This article provides a custom control which displays a multi-column list of items, with support for multi-line text in individual cells. Cell text can contain embedded '\n' characters which will force line breaks. In addition, word-wrap is performed as needed to keep the text within the specified column width.
The utility of this is that it allows you to display a list of items which can contain multi-line text. You and/or the user sets the column widths, and the control dynamically picks the row heights to support the cell text. The standard list control does not support multi-line text (or varying row heights which are needed to support multi-line text).
The demo project linked above provides the source, and an executable for an app which populates the control as shown in the image above. The demo app also handles notification of selection changes by updating the title bar to indicate which item has been selected.
The code was compiled with Visual Studio .NET 2003 with SP1 applied (Visual C++ v7.1).
The need to display information in a tabular format is usually satisfied by using the standard list control in report mode. A limitation of this solution is the lack of support for multi-line text in the cells.
This custom control was created with the goal of addressing this limitation. The idea was to allow the control user to set the column widths and have the control dynamically adjust the individual row heights as needed to fit the text within those widths. The control should word-wrap the text as needed, and should honor any embedded '\n' characters by forcing line breaks.
In designing and coding this control, the focus was solely on removing the above limitation, as opposed to creating the ultimate grid control (see the References section for some complete grid control articles). As a result, this control does not do everything the standard list control does, and does far less than many higher-end grid controls. The idea was to provide textual multi-column data in a tabular format such that multi-line text would just work as expected. The limited scope was aimed at providing a very simple, easy to use solution to this particular limitation of the standard list control.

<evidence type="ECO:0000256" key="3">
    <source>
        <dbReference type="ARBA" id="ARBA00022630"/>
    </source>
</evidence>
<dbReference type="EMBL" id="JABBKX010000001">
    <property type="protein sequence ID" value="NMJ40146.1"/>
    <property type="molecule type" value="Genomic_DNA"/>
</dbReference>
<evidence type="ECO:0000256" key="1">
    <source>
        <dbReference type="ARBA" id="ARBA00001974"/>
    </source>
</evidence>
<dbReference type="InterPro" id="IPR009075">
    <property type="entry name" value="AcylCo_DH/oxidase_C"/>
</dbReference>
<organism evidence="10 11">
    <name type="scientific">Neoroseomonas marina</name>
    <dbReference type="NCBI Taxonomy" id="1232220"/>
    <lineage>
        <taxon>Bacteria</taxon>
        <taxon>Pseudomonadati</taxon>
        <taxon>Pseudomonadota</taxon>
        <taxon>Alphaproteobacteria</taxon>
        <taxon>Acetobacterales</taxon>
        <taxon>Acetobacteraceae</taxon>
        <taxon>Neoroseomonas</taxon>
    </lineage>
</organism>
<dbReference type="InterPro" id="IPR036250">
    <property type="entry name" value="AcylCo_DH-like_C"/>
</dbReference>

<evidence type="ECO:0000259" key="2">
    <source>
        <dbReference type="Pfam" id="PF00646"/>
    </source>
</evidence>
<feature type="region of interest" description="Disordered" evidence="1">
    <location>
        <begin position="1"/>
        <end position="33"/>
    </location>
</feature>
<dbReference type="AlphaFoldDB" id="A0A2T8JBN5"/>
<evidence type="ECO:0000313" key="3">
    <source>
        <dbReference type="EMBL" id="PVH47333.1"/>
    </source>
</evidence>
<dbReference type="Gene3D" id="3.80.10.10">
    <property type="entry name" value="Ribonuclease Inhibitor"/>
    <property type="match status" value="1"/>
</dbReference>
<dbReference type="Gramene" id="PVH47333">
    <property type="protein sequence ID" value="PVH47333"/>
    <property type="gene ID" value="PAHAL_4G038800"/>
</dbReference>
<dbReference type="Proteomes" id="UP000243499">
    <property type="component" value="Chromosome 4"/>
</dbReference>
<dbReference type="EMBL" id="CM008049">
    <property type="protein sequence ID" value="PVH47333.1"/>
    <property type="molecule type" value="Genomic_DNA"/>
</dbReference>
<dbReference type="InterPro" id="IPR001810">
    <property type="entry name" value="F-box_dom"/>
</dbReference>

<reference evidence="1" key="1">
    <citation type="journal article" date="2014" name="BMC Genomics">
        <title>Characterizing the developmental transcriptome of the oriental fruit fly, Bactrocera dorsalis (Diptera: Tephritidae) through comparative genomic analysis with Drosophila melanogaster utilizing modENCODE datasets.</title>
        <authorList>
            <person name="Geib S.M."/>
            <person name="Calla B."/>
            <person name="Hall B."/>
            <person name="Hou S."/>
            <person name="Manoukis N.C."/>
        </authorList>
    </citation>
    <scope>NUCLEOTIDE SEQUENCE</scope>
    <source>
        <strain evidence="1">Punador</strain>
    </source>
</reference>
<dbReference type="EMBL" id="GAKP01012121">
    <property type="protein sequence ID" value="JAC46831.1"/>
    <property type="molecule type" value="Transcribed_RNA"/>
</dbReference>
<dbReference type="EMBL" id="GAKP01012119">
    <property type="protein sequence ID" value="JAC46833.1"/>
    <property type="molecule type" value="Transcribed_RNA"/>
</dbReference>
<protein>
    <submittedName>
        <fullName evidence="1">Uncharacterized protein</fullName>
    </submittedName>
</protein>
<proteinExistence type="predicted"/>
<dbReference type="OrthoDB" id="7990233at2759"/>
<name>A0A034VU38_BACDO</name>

Having said that, this control is not derived from the standard list control since it didn't seem feasible to modify the existing control to remove the single-line limitation. Therefore, the interface isn't a drop-in replacement for the standard list control. See the remainder of the article for details on how to use the control.
Using the code
Adding the control to your project
To use the control in your code, add the CMultilineList.h and CMultilineList.cpp files to your project.
Creating the control
For some background on creating and using custom controls, you may wish to read Chris Maunder's Creating Custom Controls[^] article.
If you're using the Visual Studio dialog editor, you can create a custom control and set the
Class string in the properties editor to
CMultilineList. You can then right-click on the custom control and select "Add Variable", and add a control variable of type
If you'd instead like to dynamically create the control yourself, just create an instance of the
CMultilineList class and then call the
Populating the list
The first thing you'll want to do is set the overall size of the list (# columns and # rows). Once you've done this, you can setup the column widths, specify text for the column headings, and then fill in the cells with text. The public methods used to perform these tasks (and a few others) are shown below.
The row and column indices are zero-based, and there is no item/sub-item distinction as with the standard list control (since only a report/grid-style view is supplied).
void SetSize(int nCols, int nRows);
void GetSize(int & nCols, int & nRows);
void SetColHeading(int col, LPCTSTR heading);
void SetColWidth(int col, int width);
void SetCellText(int col, int row, LPCTSTR text);
CString GetCellText(int col, int row);
void SetSelRow(int row);
int GetRowFromPoint(CPoint pt);
void EnsureRowIsVisible(int row);
A brief example which illustrates using some of the above methods is shown below. In the example below,
m_items is a variable of type
_T("An essential part of the daily diet for ensuring " )
_T("productivity is at required levels.\n\nNOTE: Decaf is for wimps!"));